Xilinx (Click to expand)

Assuming the Vitis is installed at this path:

/path/to/xilinx
├── DocNav
├── Downloads
├── SDK
│   └── 2019.1
└── Vitis
    └── 2021.1

When using no-OS master branch, run:

$ source /path/to/xilinx/Vitis/2021.1/settings64.sh

When using no-OS 2019_R2 branch, run:

$ source /path/to/xilinx/SDK/2019.1/settings64.sh

For more information, consult the support/answers/47821.html.

STM32 (Click to expand)

STM32 (Click to expand)

  • Install stm32cubeide to default location /opt/stm32cubeide. If you'd rather install it at a different location, run export STM32CUBEIDE=/path/to/your/stm32cubeide in the terminal used for building.
  • Install stm32cubemx to default location /opt/stm32cubemx. If you'd rather install it at a different location, run export STM32CUBEMX=/path/to/your/stm32cubemx in the terminal used for building.
  • Install java (openjdk-11), sed and head (if not already present, they normally are).

Maxim (Click to expand)

Maxim (Click to expand)

  • Install the Maxim Micros SDK.
  • Set the MAXIM_LIBRARIES environment variable to the MaximSDK/Libraries path (the default should be ~/MaximSDK/Libraries).
  • For visual debugging and building, install Visual Studio Code, and the Cortex-Debug extension.

ADuCM3029 (Click to expand)

ADuCM3029 (Click to expand)

Please install all the necessary packs locally and then manually import them in CrossCore

Common Issues with environment setup:

  • Makefiles searches for the CCES_HOME in its default installation directory. It may happen that multiple version are installed and may not work. To select a CCES_HOME run export CCES_HOME=/opt/analog/cces/2.10.0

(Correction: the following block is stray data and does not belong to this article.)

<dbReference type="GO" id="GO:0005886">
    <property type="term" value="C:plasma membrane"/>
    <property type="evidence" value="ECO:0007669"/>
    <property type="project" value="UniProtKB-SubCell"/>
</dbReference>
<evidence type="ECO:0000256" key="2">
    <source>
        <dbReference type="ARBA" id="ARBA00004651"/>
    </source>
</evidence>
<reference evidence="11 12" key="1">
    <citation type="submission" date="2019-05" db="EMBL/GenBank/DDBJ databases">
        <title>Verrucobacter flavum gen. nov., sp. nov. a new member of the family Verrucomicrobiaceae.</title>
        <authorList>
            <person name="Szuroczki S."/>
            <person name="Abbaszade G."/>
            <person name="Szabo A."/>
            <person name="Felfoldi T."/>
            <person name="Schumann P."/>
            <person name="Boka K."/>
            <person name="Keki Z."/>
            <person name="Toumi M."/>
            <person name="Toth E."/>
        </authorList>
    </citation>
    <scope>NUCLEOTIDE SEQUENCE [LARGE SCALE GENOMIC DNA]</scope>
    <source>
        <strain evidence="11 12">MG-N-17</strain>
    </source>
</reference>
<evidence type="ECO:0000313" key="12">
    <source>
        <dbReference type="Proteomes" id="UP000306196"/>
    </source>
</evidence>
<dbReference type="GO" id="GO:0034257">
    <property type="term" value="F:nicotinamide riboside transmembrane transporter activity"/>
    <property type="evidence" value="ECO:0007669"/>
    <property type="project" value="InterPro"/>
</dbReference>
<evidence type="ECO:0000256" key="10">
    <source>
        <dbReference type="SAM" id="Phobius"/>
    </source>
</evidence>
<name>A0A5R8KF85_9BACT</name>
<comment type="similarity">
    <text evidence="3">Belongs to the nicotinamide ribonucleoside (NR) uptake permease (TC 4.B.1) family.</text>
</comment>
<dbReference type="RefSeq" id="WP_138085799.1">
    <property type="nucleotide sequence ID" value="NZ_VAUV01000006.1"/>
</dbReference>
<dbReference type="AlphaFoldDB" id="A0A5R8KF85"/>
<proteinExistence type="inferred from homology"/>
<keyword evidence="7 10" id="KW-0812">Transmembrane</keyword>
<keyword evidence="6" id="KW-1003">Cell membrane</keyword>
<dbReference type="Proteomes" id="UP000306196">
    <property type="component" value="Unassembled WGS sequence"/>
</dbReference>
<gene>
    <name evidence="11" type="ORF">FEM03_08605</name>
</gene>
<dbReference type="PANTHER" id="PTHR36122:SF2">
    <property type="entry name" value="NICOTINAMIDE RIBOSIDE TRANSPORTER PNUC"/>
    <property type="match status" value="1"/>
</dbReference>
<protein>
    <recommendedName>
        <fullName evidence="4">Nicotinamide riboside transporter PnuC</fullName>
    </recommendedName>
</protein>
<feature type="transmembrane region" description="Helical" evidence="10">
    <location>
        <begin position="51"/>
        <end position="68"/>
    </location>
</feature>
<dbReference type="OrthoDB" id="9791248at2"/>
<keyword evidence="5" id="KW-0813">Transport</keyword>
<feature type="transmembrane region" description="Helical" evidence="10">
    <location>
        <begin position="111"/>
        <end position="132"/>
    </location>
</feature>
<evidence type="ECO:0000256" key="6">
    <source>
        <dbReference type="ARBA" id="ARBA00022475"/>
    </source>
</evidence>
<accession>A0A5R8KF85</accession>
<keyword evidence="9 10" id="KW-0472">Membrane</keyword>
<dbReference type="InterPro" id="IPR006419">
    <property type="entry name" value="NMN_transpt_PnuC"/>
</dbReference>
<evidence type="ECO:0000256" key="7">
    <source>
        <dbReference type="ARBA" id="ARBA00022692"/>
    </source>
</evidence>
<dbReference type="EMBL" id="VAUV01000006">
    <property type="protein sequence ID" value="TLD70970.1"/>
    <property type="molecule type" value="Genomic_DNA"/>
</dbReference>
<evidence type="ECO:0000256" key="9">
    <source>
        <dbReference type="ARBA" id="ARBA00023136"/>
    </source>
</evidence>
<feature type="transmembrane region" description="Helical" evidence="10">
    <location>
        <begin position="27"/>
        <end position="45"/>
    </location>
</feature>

Windows (Click to expand)

Windows (Click to expand)

Use cmd or PowerShell. Cygwin is not supported.

Intel (Click to expand)

Intel (Click to expand)

Assuming the SDK is installed at this path:

C:\
└── intelFPGA
    └── 18.1

Run:

> .\no-OS\tools\scripts\platform\altera\environment.bat C:\intelFpga 18.1

Xilinx (Click to expand)

Xilinx (Click to expand)

Assuming the Vitis is installed at this path:

C:\Xilinx
├── DocNav
├── Downloads
├── SDK
│   └── 2019.1
└── Vitis
    └── 2021.1

When using no-OS master branch, run:

> C:\Xilinx\Vitis\2021.1\settings64.bat

When using no-OS 2019_R2 branch, run:

> C:\Xilinx\SDK\2019.1\settings64.bat

For more information, consult the Xilinx support support/answers/47821.html.

Note that Xilinx SDK versions 2018.3 or earlier don't properly set up the Windows PATH so that you may use make command provided with the SDK from the shell.

If this is the case, please manually add the following to your Windows PATH or install make for Windows of your choice:

C:\Xilinx\SDK\2018.3\gnuwin\bin

Maxim (Click to expand)

Maxim (Click to expand)

  • Install the Maxim Micros SDK.
  • Set the MAXIM_LIBRARIES environment variable to the MaximSDK\Libraries path (the default should be C:\MaximSDK\Libraries).
  • For visual debugging and building, install Visual Studio Code, and the Cortex-Debug extension.

ADuCM3029 (Click to expand)

ADuCM3029 (Click to expand)

Please install all the necessary packs locally and then manually import them in CrossCore

Common Issues with environment setup:

  • Makefiles searches for the CCES_HOME in its default installation directory. It may happen that multiple version are installed and may not work. To select a CCES_HOME run set CCES_HOME=c:\Analog Devices\CrossCore Embedded Studio 2.10.0
If using PowerShell instead of cmd, open another shell instance after running the above scripts.

Building a project